Members of the LGBTQ2 community will be disproportionately impacted should the United States Supreme Court overturn Roe v. Wade, experts say.
“Abortion care is part of wrap-around sexual health education and care that is essential to the well-being of LGBTQ2S+ people, whether they become pregnant or not,” Dr. Shannon Dea, dean of the faculty of arts at the University of Regina told Global News. “Limit that care and you imperil their well-being.”
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A leaked initial majority draft opinion, first reported Monday by Politico, suggests the court has voted to overturn the decision that legalized abortion nationwide — and it has since caused public outcry.
Aside from abortion, conservative Justice Samuel Alito, who authored the draft, also criticized notable American civil rights cases including Obergefell v. Hodges, which legalized marriage equality.
“None of these rights has any claim to being deeply rooted in history,” he said.
Alito’s opinion resembles his dissent in the court’s same-sex marriage ruling in which he said the 14th Amendment’s due process promise protects only rights deeply rooted in America’s history and tradition.
“And it is beyond dispute that the right to same-sex marriage is not among those rights,” Alito wrote in his 2015 dissent.
The draft is “unconscionable,” according to Ontario NDP candidate Jill Andrew, the first openly queer and Black person elected in any legislature across Canada.
“LGBTQ2S+ community members have rightfully sounded the alarm as to what this could mean for other hard-fought victories such as the right to gay marriage and same-sex partner intimacy,” she told Global News.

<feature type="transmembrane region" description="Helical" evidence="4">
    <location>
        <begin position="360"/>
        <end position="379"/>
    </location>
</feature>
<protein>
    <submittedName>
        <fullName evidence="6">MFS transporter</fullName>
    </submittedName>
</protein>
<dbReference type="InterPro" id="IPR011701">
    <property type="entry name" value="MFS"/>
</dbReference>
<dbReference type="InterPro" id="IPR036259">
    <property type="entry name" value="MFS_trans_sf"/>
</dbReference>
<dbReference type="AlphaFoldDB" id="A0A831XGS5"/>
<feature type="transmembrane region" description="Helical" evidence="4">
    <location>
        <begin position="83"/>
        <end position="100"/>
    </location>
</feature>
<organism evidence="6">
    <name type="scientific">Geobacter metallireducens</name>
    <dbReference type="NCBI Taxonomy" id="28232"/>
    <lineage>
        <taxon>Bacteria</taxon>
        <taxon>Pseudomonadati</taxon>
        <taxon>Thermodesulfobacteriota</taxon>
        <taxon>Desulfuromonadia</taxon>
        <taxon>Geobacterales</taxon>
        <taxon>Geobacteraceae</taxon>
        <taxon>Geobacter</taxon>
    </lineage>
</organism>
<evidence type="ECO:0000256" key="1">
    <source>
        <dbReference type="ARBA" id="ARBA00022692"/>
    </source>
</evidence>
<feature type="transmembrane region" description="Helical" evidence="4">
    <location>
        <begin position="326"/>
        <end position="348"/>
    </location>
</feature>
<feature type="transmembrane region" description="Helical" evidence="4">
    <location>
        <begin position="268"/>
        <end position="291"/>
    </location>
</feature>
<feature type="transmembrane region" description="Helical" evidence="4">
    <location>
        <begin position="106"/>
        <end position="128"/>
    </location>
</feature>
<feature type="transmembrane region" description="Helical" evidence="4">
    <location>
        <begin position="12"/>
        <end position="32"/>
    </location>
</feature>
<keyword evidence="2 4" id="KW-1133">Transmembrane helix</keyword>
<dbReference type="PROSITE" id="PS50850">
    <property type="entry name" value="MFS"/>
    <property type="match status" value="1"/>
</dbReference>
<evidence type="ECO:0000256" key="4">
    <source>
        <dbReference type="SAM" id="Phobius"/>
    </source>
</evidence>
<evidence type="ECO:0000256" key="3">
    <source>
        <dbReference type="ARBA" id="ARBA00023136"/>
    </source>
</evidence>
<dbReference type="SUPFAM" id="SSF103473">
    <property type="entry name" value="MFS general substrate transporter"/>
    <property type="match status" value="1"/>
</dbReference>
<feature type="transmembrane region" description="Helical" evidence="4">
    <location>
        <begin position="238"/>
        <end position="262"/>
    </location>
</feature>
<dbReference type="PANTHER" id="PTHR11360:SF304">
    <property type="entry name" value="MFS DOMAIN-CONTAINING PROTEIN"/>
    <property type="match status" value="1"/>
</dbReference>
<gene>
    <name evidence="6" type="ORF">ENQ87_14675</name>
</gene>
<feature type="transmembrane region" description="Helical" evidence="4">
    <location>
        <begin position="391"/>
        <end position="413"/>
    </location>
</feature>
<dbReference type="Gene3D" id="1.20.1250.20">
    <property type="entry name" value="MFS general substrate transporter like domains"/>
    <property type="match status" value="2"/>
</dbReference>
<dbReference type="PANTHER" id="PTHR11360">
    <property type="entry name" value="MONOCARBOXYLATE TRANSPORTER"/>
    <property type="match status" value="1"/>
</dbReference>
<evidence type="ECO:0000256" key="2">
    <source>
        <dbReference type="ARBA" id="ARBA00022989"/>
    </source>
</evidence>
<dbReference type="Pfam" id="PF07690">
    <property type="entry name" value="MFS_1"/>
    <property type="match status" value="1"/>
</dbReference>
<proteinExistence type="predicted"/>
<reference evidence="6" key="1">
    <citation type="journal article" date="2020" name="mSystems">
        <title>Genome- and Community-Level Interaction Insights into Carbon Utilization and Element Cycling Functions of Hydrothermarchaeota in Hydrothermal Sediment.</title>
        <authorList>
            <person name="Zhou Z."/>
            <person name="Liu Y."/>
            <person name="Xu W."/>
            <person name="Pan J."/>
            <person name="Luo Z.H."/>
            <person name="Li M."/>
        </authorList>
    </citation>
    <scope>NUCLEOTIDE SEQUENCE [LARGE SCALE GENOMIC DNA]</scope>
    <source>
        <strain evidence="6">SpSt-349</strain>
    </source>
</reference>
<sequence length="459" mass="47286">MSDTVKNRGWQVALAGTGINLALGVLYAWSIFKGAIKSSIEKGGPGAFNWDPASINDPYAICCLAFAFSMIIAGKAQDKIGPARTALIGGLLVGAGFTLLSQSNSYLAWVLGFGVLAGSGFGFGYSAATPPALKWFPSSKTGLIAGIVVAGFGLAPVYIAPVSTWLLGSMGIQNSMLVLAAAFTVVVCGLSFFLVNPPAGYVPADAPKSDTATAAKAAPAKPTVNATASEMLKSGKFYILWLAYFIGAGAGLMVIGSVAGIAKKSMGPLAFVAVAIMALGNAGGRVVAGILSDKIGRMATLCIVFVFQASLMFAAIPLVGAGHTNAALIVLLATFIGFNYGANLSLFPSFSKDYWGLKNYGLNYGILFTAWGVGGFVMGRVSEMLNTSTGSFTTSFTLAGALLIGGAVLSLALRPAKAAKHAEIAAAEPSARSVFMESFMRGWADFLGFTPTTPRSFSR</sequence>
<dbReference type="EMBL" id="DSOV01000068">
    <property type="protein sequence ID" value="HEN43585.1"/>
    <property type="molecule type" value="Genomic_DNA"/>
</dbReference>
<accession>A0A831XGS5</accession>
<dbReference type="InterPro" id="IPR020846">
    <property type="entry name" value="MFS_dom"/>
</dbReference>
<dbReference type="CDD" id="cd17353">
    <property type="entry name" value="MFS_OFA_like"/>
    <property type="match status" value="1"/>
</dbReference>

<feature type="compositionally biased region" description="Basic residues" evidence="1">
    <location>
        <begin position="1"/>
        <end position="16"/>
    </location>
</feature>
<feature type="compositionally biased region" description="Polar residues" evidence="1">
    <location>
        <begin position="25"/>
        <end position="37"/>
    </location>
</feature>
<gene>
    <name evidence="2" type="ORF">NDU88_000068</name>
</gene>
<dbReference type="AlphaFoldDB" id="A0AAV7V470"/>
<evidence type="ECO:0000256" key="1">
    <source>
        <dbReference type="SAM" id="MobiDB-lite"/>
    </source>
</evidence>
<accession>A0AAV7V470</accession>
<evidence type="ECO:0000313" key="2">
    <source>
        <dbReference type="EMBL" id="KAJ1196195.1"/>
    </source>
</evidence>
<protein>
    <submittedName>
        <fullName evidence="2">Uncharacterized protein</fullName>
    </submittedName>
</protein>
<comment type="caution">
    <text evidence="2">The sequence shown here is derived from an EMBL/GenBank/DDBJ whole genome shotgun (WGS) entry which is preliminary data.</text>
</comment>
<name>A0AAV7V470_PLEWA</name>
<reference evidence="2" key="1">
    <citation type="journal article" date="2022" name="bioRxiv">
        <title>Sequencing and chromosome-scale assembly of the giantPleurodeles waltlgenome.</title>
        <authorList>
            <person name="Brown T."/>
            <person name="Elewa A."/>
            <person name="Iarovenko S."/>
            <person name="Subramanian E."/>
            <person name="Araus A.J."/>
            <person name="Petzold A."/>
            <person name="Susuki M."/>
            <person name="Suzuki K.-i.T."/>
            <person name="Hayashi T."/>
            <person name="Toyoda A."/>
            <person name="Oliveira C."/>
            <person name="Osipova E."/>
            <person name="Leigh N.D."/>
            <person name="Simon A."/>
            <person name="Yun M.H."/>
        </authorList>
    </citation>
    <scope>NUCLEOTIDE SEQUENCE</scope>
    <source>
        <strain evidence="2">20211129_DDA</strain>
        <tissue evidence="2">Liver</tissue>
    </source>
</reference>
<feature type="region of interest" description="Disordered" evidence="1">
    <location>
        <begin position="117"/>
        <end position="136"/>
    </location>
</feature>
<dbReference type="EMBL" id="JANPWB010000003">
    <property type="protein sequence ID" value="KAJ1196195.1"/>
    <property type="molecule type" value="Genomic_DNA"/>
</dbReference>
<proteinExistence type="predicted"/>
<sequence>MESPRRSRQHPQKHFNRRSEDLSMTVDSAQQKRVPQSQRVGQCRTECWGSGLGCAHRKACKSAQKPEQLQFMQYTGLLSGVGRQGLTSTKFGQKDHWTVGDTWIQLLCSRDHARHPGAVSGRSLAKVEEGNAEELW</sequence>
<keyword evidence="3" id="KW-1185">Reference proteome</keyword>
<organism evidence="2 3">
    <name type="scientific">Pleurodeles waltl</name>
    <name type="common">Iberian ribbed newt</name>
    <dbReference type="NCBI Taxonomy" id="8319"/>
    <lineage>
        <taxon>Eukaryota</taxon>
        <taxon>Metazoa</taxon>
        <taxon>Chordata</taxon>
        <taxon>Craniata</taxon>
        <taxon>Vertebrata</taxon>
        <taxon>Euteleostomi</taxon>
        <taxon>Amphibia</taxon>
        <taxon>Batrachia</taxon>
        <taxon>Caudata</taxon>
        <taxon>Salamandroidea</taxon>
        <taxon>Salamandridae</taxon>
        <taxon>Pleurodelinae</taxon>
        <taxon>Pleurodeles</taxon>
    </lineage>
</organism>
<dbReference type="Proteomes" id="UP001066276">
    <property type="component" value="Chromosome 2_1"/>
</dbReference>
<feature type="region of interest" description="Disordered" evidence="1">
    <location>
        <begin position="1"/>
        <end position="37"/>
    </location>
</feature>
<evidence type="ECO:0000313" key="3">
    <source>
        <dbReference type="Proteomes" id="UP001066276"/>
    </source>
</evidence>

When Erin Reed, an American legislative and policy researcher who also identifies as a member of the LGBTQ2 community, saw the draft, she said she felt her heart drop.
“My immediate reaction was one of fear,” she told Global News from Maryland. “There are common threads around who gets affected the most.”
According to a 2019 study from the Jacobs Institute of Women’s Health, sexual minority groups are generally more likely than heterosexual peers to have an abortion.
A 2017 study from the same institute also found that sexual minority women are more likely to have unintended pregnancies compared to heterosexual women.
And as some states across the U.S. have already been pushing to ban abortion, many have also introduced bills that have been openly criticized as an attack on the LGBTQ2 population.
“For instance, in Idaho, there was an anti-transgender bill that passed their house. It did not pass the Senate, thank God, but it was going to criminalize leaving the state to access transgender health care for minors. Likewise, that same week, we saw a Missouri bill that came out that was going to criminalize leaving the state for an abortion,” Reed said.
“It’s very easy for people that are in the transgender, gender non-conforming and LGBTQ2S+ community to see how these attacks intersect.”
According to a 2020 estimate from the Guttmacher Institute, up to 530 transgender and non-binary people received an abortion in America in 2017.
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Many of Reeds’ transgender friends have considered uprooting their lives to Canada because of the impact anti-Trans and anti-abortion legislation will have.
One friend will move from Florida to Canada next month, Reed said.
“The Roe v. Wade decision was the final straw that broke the camel’s back for her.”
Canada must do whatever it can to provide safe access to abortions for the LGBTQ2 community and “help facilitate the resettlement of what seems to be a growing number of both Trans refugees and now abortion refugees,” according to Reed.